July 01, 2013

This weekend, I worked out the math for two new foreground models, which differ in how 3D perturbations between views are modelled. The first assumes a single "mean" curve, and all observations are small 3D perturbations of it. The second assumes the unobserved curve follows Brownian motion over time.

I realized this weekend that all of the models I've considered are achievable by using different covariance functions.

The original model is given by

\[
k_1(i,j) = \sigma_s k_{\text{cubic}}(i,j) + \sigma_o k_{\text{offset}}(i,j) + \sigma_r k_{\text{linear}}(i,j)
\]

where

\[
\begin{align}
k_{\text{cubic}}(i,j) &= \frac{|\tau_i - \tau_j| \min(\tau_i, \tau_j)^2}{2} + \frac{\min(\tau_i, \tau_j)^3}{3} \\
k_{\text{linear}}(i,j) &= \tau_i \tau_j \\
k_{\text{offset}}(i,j) &= 1 \\
\end{align}
\]

The cubic model penalizes non-zero second derivative over the length of the curve. The offset and linear model penalize zero and first derivative initial conditions.

Both of the two new models expand on the original by modelling how the observed curve differs between views. That is, the model for the curves are the same as before (they are cubic spline curves), but we additionally model **how they are perturbed between views**.

The first new model I call the "White Noise" perturbation model, which treats each view of the curve as arising from a white noise process that perturbs a "master curve", I.e. the unobserved mean curve. Its covariance is:

\[
k_{\text{white}}(i,j) = k_1(i,j) + \delta(v_i-v_j) k_{\text{w}}(i,j)
\]

where \(v_i\) is the view that captured the \(i\)th point and \(k_w\) is

\[
k_w(i,j) = \sigma_{o,w} k_{\text{offset}}(i,j) + \sigma_{r,w} k_{\text{linear}}
\]

This model adds extra covariance that is independent per-view. This treats the perterbations from the mean curve as independent.

The perturbations themselves are assumed to be purely to the curve's initial conditions, i.e. its position and direction.

This model is motivated by the assumption that perturbations arise due to camera mis-calibrations, which result in mostly translation and small rotational changes.

The second model treats perturbations as arising from Brownian motion, i.e. each curve is independent, conditioned on the previous view's curve. The covariance function is:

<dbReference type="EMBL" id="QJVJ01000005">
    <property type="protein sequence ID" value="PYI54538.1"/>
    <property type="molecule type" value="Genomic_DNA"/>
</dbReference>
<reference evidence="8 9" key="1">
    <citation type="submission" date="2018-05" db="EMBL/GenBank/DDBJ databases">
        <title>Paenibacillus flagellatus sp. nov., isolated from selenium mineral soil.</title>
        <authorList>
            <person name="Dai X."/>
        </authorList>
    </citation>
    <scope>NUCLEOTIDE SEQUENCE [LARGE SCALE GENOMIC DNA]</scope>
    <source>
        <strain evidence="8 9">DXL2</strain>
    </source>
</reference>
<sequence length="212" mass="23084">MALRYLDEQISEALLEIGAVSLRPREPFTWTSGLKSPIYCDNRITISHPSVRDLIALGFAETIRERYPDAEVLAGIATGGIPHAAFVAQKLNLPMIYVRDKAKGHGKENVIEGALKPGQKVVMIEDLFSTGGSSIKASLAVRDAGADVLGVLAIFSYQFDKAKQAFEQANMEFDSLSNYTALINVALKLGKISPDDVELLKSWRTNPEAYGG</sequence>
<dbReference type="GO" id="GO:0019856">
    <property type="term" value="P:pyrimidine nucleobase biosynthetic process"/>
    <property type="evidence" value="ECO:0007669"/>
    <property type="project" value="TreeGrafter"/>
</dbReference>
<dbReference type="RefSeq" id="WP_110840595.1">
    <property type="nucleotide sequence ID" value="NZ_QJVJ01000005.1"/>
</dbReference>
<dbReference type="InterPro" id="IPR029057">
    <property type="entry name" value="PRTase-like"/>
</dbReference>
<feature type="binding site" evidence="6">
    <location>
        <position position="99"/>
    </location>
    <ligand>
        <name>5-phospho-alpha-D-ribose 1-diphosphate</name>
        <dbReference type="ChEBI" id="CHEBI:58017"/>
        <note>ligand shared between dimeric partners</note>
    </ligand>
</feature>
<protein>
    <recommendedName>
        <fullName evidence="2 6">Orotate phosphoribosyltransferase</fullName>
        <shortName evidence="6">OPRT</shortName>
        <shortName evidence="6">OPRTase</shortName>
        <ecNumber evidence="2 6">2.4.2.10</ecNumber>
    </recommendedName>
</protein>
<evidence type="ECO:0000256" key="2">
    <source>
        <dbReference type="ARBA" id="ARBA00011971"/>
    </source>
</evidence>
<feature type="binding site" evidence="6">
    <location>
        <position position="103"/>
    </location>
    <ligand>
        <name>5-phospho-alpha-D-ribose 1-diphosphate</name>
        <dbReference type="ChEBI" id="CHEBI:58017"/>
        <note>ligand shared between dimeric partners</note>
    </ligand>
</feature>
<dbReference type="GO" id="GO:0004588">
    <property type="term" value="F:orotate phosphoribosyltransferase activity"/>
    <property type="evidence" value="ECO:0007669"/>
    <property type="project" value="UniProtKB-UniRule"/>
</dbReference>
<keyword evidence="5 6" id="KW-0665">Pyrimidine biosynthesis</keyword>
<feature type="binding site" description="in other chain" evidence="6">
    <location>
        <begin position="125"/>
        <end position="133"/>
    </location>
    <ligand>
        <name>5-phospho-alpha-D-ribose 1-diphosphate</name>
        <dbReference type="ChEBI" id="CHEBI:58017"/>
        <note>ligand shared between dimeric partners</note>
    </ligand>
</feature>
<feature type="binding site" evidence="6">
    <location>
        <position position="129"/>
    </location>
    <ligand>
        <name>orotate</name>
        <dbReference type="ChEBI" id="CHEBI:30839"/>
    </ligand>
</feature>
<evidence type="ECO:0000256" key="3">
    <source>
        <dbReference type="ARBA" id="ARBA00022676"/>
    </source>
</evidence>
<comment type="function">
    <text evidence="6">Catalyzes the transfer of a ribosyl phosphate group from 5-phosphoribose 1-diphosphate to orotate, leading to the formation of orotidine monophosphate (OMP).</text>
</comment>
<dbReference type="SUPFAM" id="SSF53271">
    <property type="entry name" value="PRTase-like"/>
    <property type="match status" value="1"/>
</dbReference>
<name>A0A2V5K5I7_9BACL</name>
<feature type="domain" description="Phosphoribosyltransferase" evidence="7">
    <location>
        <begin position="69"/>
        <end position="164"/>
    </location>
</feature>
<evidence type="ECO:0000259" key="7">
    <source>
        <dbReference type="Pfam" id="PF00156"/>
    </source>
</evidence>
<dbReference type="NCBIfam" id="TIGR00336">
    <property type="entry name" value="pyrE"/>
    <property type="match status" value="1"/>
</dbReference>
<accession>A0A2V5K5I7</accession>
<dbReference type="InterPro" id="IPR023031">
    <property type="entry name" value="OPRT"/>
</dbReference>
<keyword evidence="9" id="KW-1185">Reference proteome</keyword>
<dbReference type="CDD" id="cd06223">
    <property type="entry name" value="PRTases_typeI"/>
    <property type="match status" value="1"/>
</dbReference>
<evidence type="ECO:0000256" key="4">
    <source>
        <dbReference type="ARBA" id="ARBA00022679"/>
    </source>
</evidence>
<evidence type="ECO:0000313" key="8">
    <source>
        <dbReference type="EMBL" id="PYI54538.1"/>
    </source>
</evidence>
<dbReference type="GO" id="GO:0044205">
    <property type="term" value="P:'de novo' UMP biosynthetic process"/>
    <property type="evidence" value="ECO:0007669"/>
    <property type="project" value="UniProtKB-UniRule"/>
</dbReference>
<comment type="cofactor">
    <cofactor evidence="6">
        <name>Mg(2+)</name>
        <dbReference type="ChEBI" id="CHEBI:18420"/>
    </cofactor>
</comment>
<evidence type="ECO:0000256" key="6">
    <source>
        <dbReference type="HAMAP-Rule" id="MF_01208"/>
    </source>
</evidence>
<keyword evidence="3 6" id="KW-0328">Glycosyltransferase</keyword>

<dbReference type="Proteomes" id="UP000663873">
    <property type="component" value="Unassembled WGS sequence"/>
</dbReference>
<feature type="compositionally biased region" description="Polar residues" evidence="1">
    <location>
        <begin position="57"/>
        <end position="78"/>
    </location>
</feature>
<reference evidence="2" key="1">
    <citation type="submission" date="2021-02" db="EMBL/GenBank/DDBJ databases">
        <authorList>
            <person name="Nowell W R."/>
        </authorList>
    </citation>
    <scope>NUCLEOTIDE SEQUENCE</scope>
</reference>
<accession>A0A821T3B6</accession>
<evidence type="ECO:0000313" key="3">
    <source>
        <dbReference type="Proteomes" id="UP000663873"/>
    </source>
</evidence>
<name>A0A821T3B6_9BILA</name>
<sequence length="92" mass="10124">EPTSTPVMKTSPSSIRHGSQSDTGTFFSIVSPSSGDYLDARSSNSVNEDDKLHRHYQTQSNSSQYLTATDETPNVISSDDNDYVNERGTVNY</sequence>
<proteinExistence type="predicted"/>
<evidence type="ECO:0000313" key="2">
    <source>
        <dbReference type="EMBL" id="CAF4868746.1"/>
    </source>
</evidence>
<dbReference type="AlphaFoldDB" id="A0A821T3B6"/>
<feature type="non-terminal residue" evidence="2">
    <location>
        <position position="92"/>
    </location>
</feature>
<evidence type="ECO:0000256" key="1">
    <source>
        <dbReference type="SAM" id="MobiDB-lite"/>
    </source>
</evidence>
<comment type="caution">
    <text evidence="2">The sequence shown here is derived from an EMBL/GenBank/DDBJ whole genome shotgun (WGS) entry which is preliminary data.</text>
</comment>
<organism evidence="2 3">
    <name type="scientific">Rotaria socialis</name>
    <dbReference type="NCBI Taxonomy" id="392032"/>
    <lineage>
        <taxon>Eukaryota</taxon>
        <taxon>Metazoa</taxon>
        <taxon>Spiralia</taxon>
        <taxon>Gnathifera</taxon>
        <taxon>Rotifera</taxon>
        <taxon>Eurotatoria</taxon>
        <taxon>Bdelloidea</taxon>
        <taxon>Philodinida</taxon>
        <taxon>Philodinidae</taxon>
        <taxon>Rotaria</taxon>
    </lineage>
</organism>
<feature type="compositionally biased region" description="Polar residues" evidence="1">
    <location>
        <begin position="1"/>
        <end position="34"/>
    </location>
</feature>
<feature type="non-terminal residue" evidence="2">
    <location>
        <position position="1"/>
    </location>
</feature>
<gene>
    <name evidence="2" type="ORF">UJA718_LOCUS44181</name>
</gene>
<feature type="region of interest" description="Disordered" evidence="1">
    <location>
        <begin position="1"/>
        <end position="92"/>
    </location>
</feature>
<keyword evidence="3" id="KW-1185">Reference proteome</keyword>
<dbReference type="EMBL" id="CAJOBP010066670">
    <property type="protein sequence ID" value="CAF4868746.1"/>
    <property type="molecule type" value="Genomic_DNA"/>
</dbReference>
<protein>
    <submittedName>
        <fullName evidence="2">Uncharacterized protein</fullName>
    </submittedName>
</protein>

\[
k_{\text{brown}}(i,j) = k_1(i,j) + \min(\tau_i, \tau_j) k_{\text{b}}(i,j)
\]

where \(k_b\) is

\[
k_b(i,j) = \sigma_{s,b} k_{\text{cubic}}(i,j) + \sigma_{o,b} k_{\text{offset}}(i,j) + \sigma_{r,b} k_{\text{linear}}
\]

This model assumes perturbations arise by motion of the plant during imaging, like moving closer to a light source, or responding to a temperature gradient in the room. "View index" is a surrogate for a time variable, since time between captures is roughly constant. The use of Brownian motion means the magnitude of perturbation increases by the square root of the distance between the views (time). \(k_b\) models the nature of the perturbation; we use the cubic-spline kernel which says that point-wise perturbations are strongly correlated and increase in magnitude the further they get from the base of the curve.

This \(k_b\) is possibly overkill; using the simpler \(k_w\) from the white-noise model might work just as well. This simpler model implies curves drift in position and direction only, and these perturbations are correlated over time.

After some consideration, I think implementing these models in the current system will will very simple. Training them will be harder; some more ground truthing will be needed.

Of the two new models, I suspect that the white noise model will be sufficient to get the gains in marginal likelihood we seek. It is a much better explanation for misaligned data-points compared to the old model models all point perturbations as independent.

The brownian motion model will give us something to compare against in evaluation.

Posted by Kyle Simek